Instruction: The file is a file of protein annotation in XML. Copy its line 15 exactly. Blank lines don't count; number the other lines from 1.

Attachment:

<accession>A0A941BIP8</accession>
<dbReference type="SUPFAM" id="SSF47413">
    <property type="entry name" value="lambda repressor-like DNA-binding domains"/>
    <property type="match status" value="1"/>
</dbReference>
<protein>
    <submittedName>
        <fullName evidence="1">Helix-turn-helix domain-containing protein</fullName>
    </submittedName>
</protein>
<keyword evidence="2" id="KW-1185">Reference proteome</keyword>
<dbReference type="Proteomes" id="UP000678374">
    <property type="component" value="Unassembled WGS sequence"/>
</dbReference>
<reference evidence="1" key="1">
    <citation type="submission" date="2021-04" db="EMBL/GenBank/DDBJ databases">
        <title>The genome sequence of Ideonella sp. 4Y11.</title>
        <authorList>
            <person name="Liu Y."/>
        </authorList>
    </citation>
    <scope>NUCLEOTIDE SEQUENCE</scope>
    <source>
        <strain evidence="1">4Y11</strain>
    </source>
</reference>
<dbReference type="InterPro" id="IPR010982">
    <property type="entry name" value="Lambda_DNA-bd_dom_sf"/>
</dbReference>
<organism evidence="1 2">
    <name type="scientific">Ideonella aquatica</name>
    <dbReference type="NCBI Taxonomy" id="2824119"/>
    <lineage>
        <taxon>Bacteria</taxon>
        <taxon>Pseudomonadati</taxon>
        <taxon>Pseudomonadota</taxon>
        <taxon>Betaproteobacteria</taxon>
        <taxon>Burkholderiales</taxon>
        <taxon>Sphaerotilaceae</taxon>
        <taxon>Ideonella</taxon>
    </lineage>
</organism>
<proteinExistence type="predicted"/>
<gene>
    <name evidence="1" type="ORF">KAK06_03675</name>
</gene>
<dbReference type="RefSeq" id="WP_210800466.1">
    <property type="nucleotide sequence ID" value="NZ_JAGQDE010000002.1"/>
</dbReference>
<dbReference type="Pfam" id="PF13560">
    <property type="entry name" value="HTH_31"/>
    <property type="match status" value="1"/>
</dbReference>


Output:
<reference evidence="1" key="1">